Words That Go with Richard Scarry’s Busytown Cars | Educational Apps


WordsthatgoWords That Go with Richard Scarry’s Busytown Cars is a whimsical and educational experience that is sure to keep kids coming back for more. Spelling skills and Phonics are easily picked up with this playful format. With this app kids will be so busy giggling they probably won’t notice how much they are learning! More than forty magical cars come to life in this interactive educational game, each is sure to bring a smile.

As the cars reach the stoplight the lesson begins. There are five different levels for parents to chose from depending on the ability level of each of their kids! Each level is demonstrated in the following videos. This is the perfect Teacher Tool to share with a group or allow as a special treat during free times. This app is presented to us by Learning Touch.

Level 1! Recognize and Match Letters!

Level 2! Left To Right!

Level 3! Phonics Mode!

Level 4! Spell Without Hints!

Level 5! Sight Words and Big Words!

View on iTunes

This app is a great addition to your kid’s toolbox for life!

Meet The Developer!

Interview With Chris Hancock – Development Director at Learning Touch

chris_stopsignWhat was the initial inspiration for your app?

We were trying to decide what would make a good first product for our new series based on the works of Richard Scarry. We are very excited to be launching this series, not just because Richard Scarry’s books are beloved by millions, but because we think his imaginative world is a great setting for educational play. His wacky ideas (like a “shark car”) stimulate kids’ own imaginations; and his humor about mistakes and mishaps–which my kids always loved–encourages kids to not be afraid of making mistakes. It’s a great frame of mind for learning.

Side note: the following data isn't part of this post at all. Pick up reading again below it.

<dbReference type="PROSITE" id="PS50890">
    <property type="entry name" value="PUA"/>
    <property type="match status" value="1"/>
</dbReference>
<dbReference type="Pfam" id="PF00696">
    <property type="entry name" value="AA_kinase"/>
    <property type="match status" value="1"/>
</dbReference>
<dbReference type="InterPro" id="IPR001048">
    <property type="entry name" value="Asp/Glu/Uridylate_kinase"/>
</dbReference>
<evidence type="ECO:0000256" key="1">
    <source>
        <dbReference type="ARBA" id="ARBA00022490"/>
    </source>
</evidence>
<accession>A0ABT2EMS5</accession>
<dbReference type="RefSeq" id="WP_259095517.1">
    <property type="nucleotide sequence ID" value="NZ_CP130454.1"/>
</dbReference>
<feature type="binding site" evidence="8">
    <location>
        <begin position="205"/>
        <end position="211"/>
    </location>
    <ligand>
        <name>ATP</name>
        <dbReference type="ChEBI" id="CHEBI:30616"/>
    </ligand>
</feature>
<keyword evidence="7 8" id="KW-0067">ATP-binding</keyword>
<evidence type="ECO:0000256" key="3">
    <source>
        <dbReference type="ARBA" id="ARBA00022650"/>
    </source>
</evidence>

Scarry’s most popular book of all is Cars Trucks, and Things That Go. We realized that the wacky vehicles in this book would be a great match with the early literacy gameplay that we have developed and refined in our First Words apps. The vehicles add a wonderful new flow to the game, where the player’s actions effectively control a stoplight, allowing one car after another to go through. The combination of the humorous vehicles with the stoplight rhythm of play–it was an aha moment.

What is your favorite aspect of your app?

I really like the children’s chorus. After a word is spelled (e.g. “pickle”), you’ll hear one or more kids call out the vehicles’ full name (e.g. “Pickle Car!”) This helps make the relationship clear between the word the player spelled and the vehicle they’re seeing. It’s also a way that we can share our enthusiasm for these wonderful vehicles. Two groups of kids contributed, one in California and another in Vermont, and I really enjoy hearing their voices.

Is there anything else you would like to share with our readers?

I can offer some ideas about how the game can help kids build early foundations of literacy. The game isn’t an academic spelling curriculum; it’s really about getting oriented and comfortable with how spelling works. This kind of learning works best with enjoyment and lots of repetition. At the first level the game is mostly about recognizing and matching letters. Higher levels add left-to-right spelling, then simple phonics, and eventually challenge kids to work out, or practice, the complete spelling of each word. I want to encourage parents not to rush kids through these levels. I would also recommend occasionally playing together with your child, or letting them show you how they play. It can feel similar to reading a book together.


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